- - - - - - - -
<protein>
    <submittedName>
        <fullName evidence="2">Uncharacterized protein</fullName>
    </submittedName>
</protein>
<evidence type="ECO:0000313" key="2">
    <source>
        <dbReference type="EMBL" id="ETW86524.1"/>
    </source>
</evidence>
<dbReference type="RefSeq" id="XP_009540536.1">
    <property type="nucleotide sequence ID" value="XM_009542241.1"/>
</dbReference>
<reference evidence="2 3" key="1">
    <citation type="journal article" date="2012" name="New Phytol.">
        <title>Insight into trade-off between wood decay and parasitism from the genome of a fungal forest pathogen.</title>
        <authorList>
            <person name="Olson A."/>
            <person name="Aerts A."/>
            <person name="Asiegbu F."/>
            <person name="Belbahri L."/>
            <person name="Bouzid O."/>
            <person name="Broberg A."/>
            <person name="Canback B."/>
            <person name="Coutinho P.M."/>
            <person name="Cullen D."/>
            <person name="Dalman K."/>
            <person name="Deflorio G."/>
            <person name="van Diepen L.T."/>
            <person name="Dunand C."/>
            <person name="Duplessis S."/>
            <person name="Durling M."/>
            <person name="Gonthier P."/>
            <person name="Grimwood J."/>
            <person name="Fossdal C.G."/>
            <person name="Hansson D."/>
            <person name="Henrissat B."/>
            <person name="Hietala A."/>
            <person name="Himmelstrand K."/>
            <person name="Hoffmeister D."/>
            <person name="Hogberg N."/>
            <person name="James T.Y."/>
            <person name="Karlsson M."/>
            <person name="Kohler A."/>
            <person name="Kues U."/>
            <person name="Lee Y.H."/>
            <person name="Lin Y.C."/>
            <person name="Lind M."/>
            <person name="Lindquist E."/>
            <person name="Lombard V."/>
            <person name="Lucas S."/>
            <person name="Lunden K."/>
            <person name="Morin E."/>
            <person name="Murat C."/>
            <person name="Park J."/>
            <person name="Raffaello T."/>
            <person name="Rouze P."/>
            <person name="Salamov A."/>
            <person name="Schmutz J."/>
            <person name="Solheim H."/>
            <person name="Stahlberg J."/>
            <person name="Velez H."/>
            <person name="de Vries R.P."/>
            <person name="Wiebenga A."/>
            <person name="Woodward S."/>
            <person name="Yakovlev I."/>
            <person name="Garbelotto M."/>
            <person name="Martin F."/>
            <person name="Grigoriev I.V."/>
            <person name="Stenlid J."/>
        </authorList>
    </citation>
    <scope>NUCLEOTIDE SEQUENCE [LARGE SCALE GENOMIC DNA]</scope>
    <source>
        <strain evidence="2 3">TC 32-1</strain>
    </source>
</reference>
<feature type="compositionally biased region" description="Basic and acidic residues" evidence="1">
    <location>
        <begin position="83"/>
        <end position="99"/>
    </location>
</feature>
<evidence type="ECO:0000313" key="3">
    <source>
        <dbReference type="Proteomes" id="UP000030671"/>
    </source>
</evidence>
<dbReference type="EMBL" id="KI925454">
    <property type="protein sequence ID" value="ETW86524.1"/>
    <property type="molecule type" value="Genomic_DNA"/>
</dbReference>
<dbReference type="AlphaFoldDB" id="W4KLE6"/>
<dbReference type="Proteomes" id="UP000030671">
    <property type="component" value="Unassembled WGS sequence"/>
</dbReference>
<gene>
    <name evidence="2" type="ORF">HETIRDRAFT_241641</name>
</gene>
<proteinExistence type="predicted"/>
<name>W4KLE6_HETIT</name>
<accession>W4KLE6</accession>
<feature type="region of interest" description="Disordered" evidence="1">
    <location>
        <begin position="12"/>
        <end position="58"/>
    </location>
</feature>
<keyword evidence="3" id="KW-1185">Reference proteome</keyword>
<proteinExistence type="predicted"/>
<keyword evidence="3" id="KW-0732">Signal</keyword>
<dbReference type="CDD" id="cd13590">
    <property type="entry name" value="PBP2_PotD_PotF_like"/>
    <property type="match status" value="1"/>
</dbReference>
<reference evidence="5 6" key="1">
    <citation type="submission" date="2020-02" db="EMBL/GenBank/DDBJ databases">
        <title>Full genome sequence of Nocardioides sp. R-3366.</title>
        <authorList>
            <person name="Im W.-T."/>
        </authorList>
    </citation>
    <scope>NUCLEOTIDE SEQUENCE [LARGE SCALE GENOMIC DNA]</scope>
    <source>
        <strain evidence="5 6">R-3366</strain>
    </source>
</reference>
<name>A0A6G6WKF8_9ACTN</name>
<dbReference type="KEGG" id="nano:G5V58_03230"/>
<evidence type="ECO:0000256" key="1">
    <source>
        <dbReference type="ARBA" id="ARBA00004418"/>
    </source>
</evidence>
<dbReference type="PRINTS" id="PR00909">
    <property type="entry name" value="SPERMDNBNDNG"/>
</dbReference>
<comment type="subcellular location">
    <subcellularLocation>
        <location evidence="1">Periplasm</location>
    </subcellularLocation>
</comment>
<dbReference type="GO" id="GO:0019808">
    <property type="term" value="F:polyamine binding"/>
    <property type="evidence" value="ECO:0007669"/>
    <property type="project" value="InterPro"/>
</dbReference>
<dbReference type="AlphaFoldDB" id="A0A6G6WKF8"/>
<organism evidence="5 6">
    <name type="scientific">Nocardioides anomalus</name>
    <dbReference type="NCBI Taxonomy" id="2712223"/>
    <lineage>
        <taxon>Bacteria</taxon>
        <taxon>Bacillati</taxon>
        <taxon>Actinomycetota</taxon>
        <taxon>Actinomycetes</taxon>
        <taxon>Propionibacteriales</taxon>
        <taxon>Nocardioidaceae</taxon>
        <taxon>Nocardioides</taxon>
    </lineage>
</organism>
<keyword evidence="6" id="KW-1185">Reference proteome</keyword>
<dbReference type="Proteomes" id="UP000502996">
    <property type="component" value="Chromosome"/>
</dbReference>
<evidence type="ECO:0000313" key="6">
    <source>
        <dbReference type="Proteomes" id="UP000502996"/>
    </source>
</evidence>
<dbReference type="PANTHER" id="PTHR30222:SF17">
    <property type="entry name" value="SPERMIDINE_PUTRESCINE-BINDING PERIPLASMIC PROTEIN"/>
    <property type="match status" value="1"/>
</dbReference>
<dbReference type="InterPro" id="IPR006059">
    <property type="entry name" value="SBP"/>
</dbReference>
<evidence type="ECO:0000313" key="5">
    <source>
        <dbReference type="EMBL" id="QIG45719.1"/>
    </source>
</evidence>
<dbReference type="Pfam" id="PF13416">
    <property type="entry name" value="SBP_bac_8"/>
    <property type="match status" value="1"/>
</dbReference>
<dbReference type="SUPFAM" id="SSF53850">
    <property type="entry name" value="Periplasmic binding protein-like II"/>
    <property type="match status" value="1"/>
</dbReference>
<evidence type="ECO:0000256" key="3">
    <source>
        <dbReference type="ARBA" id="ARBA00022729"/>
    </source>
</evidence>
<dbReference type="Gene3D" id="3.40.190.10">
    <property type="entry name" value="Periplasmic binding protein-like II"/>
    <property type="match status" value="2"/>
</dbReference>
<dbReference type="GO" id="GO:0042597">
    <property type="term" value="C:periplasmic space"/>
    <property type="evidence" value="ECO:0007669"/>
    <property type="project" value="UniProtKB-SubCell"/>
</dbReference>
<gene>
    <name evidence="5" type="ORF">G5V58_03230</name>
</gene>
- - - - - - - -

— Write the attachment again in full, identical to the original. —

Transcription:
<protein>
    <submittedName>
        <fullName evidence="2">Uncharacterized protein</fullName>
    </submittedName>
</protein>
<evidence type="ECO:0000313" key="2">
    <source>
        <dbReference type="EMBL" id="ETW86524.1"/>
    </source>
</evidence>
<dbReference type="RefSeq" id="XP_009540536.1">
    <property type="nucleotide sequence ID" value="XM_009542241.1"/>
</dbReference>
<reference evidence="2 3" key="1">
    <citation type="journal article" date="2012" name="New Phytol.">
        <title>Insight into trade-off between wood decay and parasitism from the genome of a fungal forest pathogen.</title>
        <authorList>
            <person name="Olson A."/>
            <person name="Aerts A."/>
            <person name="Asiegbu F."/>
            <person name="Belbahri L."/>
            <person name="Bouzid O."/>
            <person name="Broberg A."/>
            <person name="Canback B."/>
            <person name="Coutinho P.M."/>
            <person name="Cullen D."/>
            <person name="Dalman K."/>
            <person name="Deflorio G."/>
            <person name="van Diepen L.T."/>
            <person name="Dunand C."/>
            <person name="Duplessis S."/>
            <person name="Durling M."/>
            <person name="Gonthier P."/>
            <person name="Grimwood J."/>
            <person name="Fossdal C.G."/>
            <person name="Hansson D."/>
            <person name="Henrissat B."/>
            <person name="Hietala A."/>
            <person name="Himmelstrand K."/>
            <person name="Hoffmeister D."/>
            <person name="Hogberg N."/>
            <person name="James T.Y."/>
            <person name="Karlsson M."/>
            <person name="Kohler A."/>
            <person name="Kues U."/>
            <person name="Lee Y.H."/>
            <person name="Lin Y.C."/>
            <person name="Lind M."/>
            <person name="Lindquist E."/>
            <person name="Lombard V."/>
            <person name="Lucas S."/>
            <person name="Lunden K."/>
            <person name="Morin E."/>
            <person name="Murat C."/>
            <person name="Park J."/>
            <person name="Raffaello T."/>
            <person name="Rouze P."/>
            <person name="Salamov A."/>
            <person name="Schmutz J."/>
            <person name="Solheim H."/>
            <person name="Stahlberg J."/>
            <person name="Velez H."/>
            <person name="de Vries R.P."/>
            <person name="Wiebenga A."/>
            <person name="Woodward S."/>
            <person name="Yakovlev I."/>
            <person name="Garbelotto M."/>
            <person name="Martin F."/>
            <person name="Grigoriev I.V."/>
            <person name="Stenlid J."/>
        </authorList>
    </citation>
    <scope>NUCLEOTIDE SEQUENCE [LARGE SCALE GENOMIC DNA]</scope>
    <source>
        <strain evidence="2 3">TC 32-1</strain>
    </source>
</reference>
<feature type="compositionally biased region" description="Basic and acidic residues" evidence="1">
    <location>
        <begin position="83"/>
        <end position="99"/>
    </location>
</feature>
<evidence type="ECO:0000313" key="3">
    <source>
        <dbReference type="Proteomes" id="UP000030671"/>
    </source>
</evidence>
<dbReference type="EMBL" id="KI925454">
    <property type="protein sequence ID" value="ETW86524.1"/>
    <property type="molecule type" value="Genomic_DNA"/>
</dbReference>
<dbReference type="AlphaFoldDB" id="W4KLE6"/>
<dbReference type="Proteomes" id="UP000030671">
    <property type="component" value="Unassembled WGS sequence"/>
</dbReference>
<gene>
    <name evidence="2" type="ORF">HETIRDRAFT_241641</name>
</gene>
<proteinExistence type="predicted"/>
<name>W4KLE6_HETIT</name>
<accession>W4KLE6</accession>
<feature type="region of interest" description="Disordered" evidence="1">
    <location>
        <begin position="12"/>
        <end position="58"/>
    </location>
</feature>
<keyword evidence="3" id="KW-1185">Reference proteome</keyword>
<proteinExistence type="predicted"/>
<keyword evidence="3" id="KW-0732">Signal</keyword>
<dbReference type="CDD" id="cd13590">
    <property type="entry name" value="PBP2_PotD_PotF_like"/>
    <property type="match status" value="1"/>
</dbReference>
<reference evidence="5 6" key="1">
    <citation type="submission" date="2020-02" db="EMBL/GenBank/DDBJ databases">
        <title>Full genome sequence of Nocardioides sp. R-3366.</title>
        <authorList>
            <person name="Im W.-T."/>
        </authorList>
    </citation>
    <scope>NUCLEOTIDE SEQUENCE [LARGE SCALE GENOMIC DNA]</scope>
    <source>
        <strain evidence="5 6">R-3366</strain>
    </source>
</reference>
<name>A0A6G6WKF8_9ACTN</name>
<dbReference type="KEGG" id="nano:G5V58_03230"/>
<evidence type="ECO:0000256" key="1">
    <source>
        <dbReference type="ARBA" id="ARBA00004418"/>
    </source>
</evidence>
<dbReference type="PRINTS" id="PR00909">
    <property type="entry name" value="SPERMDNBNDNG"/>
</dbReference>
<comment type="subcellular location">
    <subcellularLocation>
        <location evidence="1">Periplasm</location>
    </subcellularLocation>
</comment>
<dbReference type="GO" id="GO:0019808">
    <property type="term" value="F:polyamine binding"/>
    <property type="evidence" value="ECO:0007669"/>
    <property type="project" value="InterPro"/>
</dbReference>
<dbReference type="AlphaFoldDB" id="A0A6G6WKF8"/>
<organism evidence="5 6">
    <name type="scientific">Nocardioides anomalus</name>
    <dbReference type="NCBI Taxonomy" id="2712223"/>
    <lineage>
        <taxon>Bacteria</taxon>
        <taxon>Bacillati</taxon>
        <taxon>Actinomycetota</taxon>
        <taxon>Actinomycetes</taxon>
        <taxon>Propionibacteriales</taxon>
        <taxon>Nocardioidaceae</taxon>
        <taxon>Nocardioides</taxon>
    </lineage>
</organism>
<keyword evidence="6" id="KW-1185">Reference proteome</keyword>
<dbReference type="Proteomes" id="UP000502996">
    <property type="component" value="Chromosome"/>
</dbReference>
<evidence type="ECO:0000313" key="6">
    <source>
        <dbReference type="Proteomes" id="UP000502996"/>
    </source>
</evidence>
<dbReference type="PANTHER" id="PTHR30222:SF17">
    <property type="entry name" value="SPERMIDINE_PUTRESCINE-BINDING PERIPLASMIC PROTEIN"/>
    <property type="match status" value="1"/>
</dbReference>
<dbReference type="InterPro" id="IPR006059">
    <property type="entry name" value="SBP"/>
</dbReference>
<evidence type="ECO:0000313" key="5">
    <source>
        <dbReference type="EMBL" id="QIG45719.1"/>
    </source>
</evidence>
<dbReference type="Pfam" id="PF13416">
    <property type="entry name" value="SBP_bac_8"/>
    <property type="match status" value="1"/>
</dbReference>
<dbReference type="SUPFAM" id="SSF53850">
    <property type="entry name" value="Periplasmic binding protein-like II"/>
    <property type="match status" value="1"/>
</dbReference>
<evidence type="ECO:0000256" key="3">
    <source>
        <dbReference type="ARBA" id="ARBA00022729"/>
    </source>
</evidence>
<dbReference type="Gene3D" id="3.40.190.10">
    <property type="entry name" value="Periplasmic binding protein-like II"/>
    <property type="match status" value="2"/>
</dbReference>
<dbReference type="GO" id="GO:0042597">
    <property type="term" value="C:periplasmic space"/>
    <property type="evidence" value="ECO:0007669"/>
    <property type="project" value="UniProtKB-SubCell"/>
</dbReference>
<gene>
    <name evidence="5" type="ORF">G5V58_03230</name>
</gene>